Reading Martin Short and Tina Fey

I recently read biographies written by what must be two of Hollywood’s most likable talents, Martin Short and Tina Fey. Short’s “I Must Say: My Life as a Humble Comedy Legend” was published last year; Fey’s “Bossypants” in 2011. The books are similar to some degree, but also differ from one another. However, both are great reads.

The best one of the two is Short’s. In the clip above, he tells Jimmy Fallon about those times when he met Al Pacino and Frank Sinatra for the first time, funny incidents that are described in the book as well. There were times when I almost laughed out loud reading this book, as Short gets into hilarious encounters with celebrities and all the fun he’s had with one of his best buddies, Steve Martin. I loved reading about how the Christmas parties he and his wife Nancy arranged would spiral out of control over the years as one Hollywood icon after another felt a pressure to outdo each other with elaborate performances. As we follow Short’s rise to fame, several of his characters amusingly appear in separate “interludes”; obese and obtuse celebrity interviewer Jiminy Glick is my favorite.

But the book almost made me cry at other times as the comedian describes all the suffering of his life, especially how he lost his beloved wife to cancer; I had no idea how much that experience informed his serious performance on Damages in 2010. His writing isn’t sentimental; he’s not looking for cheap thrills in that department. But the simple and earnest way he describes his grief after Nancy’s death and how he deals with it makes me want to hug him badly.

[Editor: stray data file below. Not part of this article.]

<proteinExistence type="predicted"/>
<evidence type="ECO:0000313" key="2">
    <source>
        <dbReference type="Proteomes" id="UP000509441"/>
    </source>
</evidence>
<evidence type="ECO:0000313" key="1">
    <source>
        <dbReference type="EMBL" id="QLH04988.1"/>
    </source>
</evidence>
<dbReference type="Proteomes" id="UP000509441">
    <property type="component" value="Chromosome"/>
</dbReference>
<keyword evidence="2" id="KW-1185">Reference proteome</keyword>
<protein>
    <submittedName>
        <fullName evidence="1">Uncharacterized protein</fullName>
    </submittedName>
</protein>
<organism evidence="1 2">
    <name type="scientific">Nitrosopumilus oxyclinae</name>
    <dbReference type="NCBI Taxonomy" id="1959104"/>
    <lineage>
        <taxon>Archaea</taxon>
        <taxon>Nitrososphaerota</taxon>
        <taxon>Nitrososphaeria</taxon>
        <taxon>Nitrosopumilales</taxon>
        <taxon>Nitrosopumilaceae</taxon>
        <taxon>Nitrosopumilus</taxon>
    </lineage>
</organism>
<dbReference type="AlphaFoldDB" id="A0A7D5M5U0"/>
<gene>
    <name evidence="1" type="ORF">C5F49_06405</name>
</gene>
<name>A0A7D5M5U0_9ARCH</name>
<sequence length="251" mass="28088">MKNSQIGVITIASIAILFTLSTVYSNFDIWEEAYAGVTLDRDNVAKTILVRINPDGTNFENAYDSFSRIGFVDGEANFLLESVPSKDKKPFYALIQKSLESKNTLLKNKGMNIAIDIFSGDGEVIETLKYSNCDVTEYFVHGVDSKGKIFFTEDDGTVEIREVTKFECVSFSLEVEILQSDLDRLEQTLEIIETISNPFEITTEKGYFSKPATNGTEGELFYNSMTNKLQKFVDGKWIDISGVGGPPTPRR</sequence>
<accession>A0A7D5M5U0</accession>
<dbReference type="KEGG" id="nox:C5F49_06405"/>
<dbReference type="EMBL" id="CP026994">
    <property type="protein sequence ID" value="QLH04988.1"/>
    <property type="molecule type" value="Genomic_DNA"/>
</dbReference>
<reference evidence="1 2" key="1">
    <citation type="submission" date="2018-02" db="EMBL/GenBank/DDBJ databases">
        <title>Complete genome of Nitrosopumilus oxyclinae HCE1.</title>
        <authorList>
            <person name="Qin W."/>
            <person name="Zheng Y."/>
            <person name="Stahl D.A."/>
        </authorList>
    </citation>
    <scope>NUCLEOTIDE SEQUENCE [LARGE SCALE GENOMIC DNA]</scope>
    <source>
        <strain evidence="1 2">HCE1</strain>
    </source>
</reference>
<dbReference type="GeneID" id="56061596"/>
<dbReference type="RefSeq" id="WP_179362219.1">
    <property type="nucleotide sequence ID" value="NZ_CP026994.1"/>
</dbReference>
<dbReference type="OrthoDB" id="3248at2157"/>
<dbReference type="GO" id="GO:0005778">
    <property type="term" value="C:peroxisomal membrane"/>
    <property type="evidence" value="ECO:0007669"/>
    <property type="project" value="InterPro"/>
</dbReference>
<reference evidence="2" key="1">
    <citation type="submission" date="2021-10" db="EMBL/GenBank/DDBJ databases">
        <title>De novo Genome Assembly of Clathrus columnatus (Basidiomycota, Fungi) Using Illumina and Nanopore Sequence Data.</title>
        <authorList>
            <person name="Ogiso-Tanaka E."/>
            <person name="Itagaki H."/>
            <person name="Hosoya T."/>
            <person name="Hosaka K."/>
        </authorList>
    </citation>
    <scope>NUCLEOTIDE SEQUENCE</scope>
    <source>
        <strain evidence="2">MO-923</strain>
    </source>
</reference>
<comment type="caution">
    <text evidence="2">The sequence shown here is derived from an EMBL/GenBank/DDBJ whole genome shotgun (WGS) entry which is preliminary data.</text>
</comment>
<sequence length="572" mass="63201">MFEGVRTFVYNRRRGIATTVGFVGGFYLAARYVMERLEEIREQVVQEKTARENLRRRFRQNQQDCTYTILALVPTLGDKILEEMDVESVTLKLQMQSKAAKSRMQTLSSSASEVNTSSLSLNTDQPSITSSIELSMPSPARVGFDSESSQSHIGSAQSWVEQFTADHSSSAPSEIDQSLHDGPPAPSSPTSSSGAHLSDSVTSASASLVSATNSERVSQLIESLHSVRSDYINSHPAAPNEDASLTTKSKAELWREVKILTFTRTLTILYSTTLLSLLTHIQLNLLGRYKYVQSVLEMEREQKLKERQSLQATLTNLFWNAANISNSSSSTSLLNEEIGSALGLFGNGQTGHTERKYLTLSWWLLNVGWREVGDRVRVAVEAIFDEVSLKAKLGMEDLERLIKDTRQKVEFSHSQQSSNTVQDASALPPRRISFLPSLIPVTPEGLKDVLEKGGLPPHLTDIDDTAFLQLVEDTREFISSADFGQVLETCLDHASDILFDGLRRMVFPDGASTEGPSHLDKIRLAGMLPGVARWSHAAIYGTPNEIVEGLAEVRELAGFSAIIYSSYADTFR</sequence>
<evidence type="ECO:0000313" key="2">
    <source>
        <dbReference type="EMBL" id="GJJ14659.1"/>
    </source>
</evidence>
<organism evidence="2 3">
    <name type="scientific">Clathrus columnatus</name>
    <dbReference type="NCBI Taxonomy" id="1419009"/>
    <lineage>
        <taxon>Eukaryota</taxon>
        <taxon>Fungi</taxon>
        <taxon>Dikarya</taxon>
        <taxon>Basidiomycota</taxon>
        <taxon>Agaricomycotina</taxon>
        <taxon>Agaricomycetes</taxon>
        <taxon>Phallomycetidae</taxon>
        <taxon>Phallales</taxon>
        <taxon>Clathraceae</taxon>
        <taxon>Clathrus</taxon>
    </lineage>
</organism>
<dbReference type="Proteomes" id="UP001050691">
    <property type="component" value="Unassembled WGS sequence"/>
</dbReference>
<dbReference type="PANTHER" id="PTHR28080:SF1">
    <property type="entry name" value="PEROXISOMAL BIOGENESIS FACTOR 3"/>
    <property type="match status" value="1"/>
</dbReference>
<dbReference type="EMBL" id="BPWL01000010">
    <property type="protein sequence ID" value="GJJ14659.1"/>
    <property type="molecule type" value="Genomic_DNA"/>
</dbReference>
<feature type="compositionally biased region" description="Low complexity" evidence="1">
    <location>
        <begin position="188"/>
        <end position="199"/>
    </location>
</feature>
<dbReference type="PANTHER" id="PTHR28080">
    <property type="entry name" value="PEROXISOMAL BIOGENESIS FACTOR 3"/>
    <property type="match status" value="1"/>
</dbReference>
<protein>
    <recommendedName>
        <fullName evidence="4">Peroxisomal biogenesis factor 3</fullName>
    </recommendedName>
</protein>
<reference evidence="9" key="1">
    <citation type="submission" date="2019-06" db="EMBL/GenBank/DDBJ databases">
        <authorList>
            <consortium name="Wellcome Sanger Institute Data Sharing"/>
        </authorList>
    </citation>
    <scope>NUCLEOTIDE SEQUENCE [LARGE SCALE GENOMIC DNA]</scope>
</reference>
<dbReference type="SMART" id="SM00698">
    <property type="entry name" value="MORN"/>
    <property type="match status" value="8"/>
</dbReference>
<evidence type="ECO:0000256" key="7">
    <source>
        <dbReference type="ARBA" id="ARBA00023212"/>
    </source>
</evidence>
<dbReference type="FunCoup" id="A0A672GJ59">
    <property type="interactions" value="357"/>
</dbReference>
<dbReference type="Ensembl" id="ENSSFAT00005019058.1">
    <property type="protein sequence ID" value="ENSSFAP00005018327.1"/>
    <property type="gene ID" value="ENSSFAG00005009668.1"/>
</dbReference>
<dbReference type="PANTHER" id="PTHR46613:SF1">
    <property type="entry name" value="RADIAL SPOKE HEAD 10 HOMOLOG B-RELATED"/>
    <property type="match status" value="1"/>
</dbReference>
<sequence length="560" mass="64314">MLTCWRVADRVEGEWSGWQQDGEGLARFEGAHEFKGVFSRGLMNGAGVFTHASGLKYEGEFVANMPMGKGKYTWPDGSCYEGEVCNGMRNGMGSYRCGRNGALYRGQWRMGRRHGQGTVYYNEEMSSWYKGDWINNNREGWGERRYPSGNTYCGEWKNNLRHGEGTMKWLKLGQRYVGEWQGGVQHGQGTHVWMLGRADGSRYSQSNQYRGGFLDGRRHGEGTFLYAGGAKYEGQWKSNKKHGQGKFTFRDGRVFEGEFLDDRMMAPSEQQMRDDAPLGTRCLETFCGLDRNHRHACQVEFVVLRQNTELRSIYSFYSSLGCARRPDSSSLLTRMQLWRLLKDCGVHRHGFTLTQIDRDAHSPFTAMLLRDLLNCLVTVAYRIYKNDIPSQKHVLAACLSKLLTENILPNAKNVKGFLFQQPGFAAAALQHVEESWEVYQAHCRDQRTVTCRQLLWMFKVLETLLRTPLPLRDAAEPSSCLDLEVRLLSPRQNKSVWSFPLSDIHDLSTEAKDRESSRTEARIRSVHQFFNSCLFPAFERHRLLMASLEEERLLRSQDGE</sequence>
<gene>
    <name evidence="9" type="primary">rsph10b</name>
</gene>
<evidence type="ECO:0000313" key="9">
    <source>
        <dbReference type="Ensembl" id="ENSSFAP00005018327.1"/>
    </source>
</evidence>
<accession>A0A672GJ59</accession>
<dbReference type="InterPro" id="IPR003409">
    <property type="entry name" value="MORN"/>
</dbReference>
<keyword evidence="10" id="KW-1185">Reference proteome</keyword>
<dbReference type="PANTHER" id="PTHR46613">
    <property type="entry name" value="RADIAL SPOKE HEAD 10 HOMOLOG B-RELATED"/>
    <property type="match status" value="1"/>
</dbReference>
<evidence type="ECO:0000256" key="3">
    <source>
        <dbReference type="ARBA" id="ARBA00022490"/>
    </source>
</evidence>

Tina Fey’s book also made me laugh. Both comedians are great at writing about their lives with a self-deprecating sense of humor. Fey obviously isn’t writing from the same situation in life as Short; she’s much younger and in the middle of her career. The book traces her upbringing and early experiences from improv comedy at Second City and subsequent move to Saturday Night Live (which she has in common with Short) and later 30 Rock. One of the most interesting parts of her book is the journey she had from awkward college life (and her first terrible jobs) to the moment where she’s basically an executive, running 30 Rock; there’s a terrific chapter where Fey gets into the specific leadership lessons she’s learned from SNL chief Lorne Michaels.

The serious side of the book is that Tina Fey gets into feminist issues time and again, but in a relaxed way that makes any typically male resistance look idiotic. She’s obviously right about the problems in the business and our society that she brings up, and she sympathizes to some degree with Sarah Palin, even though the former Alaska Governor disingenuously tried to stab her in the back later on. In an engrossing way, Fey describes how she was dragged into imitating the then-vice presidential candidate on SNL, displaying a very sober attitude to that whole experience.

The clip above is interesting. Fey talks about “Bossypants”, and is being interviewed by the then-CEO of Google, Eric Schmidt, who seems uncomfortable and uptight whenever Fey strays from what might be described as a “script”. But it’s still an interesting talk.

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